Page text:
Meadows tests two major hypotheses in his dissertation, namely: 1) “that the divergence in economic policies between Latvia and Belarus” is created by these states’ respective worldviews, which in turn shape Latvians’ and Belarusians’ “ideas, beliefs and preferences about modes of living, in regards to what constitutes proper political-economic organization of society and the legitimate role of the state in the economy” (p. 4); and 2) “that Latvia’s and Belarus’s divergent political-cultural worldviews are conditioned by each state’s differing historical legacies in terms of ways of life relating to religion, and the social organization of politics and economics” (ibid.). In essence, Latvia conducted liberal reforms because its political-culture was liberal-individualist, derived from historical experience and the culture that was built from this basis. Belarus avoided such reforms because its own political-culture was by nature collectivist, statist, and paternalistically authoritarian. In turn, religious divisions reinforced worldviews and conditioned visions of each state’s place in the world: Latvia’s conversion to Western Christianity and exposure to Lutheranism led it to associate with the West while Belarus’s membership in the Eastern Orthodox ecumene maintained it within the orbit of the greater Russian sphere.
After discussing the difficulties facing alternative theories in explaining the paired comparison of Latvian and Belarusian political-economic divergence, Meadows specifies the theoretical basis for his argument. To tie this divergence to fundamental differences in political-cultural worldviews, he employs a cultural theory derived from a path-dependent reading of Social Constructivism that follows in the footsteps of Max Weber, Thomas Luckmann, Pierre Bourdieu, Ludwig Wittgenstein, Robert Putnam, and Ted Hopf. This analysis also takes into account earlier work by Archie Brown and Stephen White that was dedicated specifically to the region in question during the Soviet period and stressed cultural explanations. Meadows’s theoretical model seeks to explain how worldviews—defined as the norms, rules, values, and beliefs that pervade society—in turn affect everyday ways of life and perceptions of legitimate forms of social organization, all of which are buttressed by historical memory. Ways of life can in turn affect worldviews via historical memory, and historical memory itself can crystallize both of the former two elements of this cultural pattern, thus extending their longevity. This creates a self-reinforcing circular dynamic that molds political-culture in a given society. Meadows conceptualizes the differences between Latvian and Belarusian worldviews as the basis for their ultimately opposing political and economic policy choices in the post-Soviet period.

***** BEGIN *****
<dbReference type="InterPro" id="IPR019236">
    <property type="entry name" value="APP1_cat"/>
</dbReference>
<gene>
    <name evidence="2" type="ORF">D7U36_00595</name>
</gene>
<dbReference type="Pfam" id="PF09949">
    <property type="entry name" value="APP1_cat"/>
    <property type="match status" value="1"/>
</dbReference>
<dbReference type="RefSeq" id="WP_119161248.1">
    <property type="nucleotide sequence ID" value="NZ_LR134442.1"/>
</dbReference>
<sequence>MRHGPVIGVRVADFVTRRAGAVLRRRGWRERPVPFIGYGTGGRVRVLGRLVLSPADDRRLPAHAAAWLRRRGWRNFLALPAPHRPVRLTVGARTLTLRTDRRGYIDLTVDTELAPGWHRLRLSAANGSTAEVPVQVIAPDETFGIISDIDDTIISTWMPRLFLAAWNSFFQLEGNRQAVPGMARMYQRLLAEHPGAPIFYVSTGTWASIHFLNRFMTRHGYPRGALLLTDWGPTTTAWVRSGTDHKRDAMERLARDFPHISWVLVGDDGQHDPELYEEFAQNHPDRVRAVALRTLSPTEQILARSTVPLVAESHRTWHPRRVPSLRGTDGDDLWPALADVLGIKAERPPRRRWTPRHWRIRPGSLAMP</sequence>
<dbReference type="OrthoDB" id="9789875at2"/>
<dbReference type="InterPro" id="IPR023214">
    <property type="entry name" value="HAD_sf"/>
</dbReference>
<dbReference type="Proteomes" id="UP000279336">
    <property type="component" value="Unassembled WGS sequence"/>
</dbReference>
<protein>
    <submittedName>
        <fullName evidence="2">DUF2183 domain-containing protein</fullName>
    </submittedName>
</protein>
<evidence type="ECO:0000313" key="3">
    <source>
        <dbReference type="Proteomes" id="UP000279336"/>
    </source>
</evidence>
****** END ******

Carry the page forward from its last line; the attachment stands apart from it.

Following his theoretical and methodological excursus, Meadows provides an extensive comparative summary and descriptive analysis of the differing policy choices of the two countries over the last twenty years of post-Soviet history, highlighting in detail the profound differences that justify the study in the first place. He points to notable variation in central bank independence, monetary policy and stability, privatization rate, industrial subsidies, broader regulation of the economy, and traditional liberal rights including individual freedoms, property rights, and rule of law as the major measurable elements of this differentiation. These differences specify and give weight to his dependent variable and the reason for this puzzle in the first place.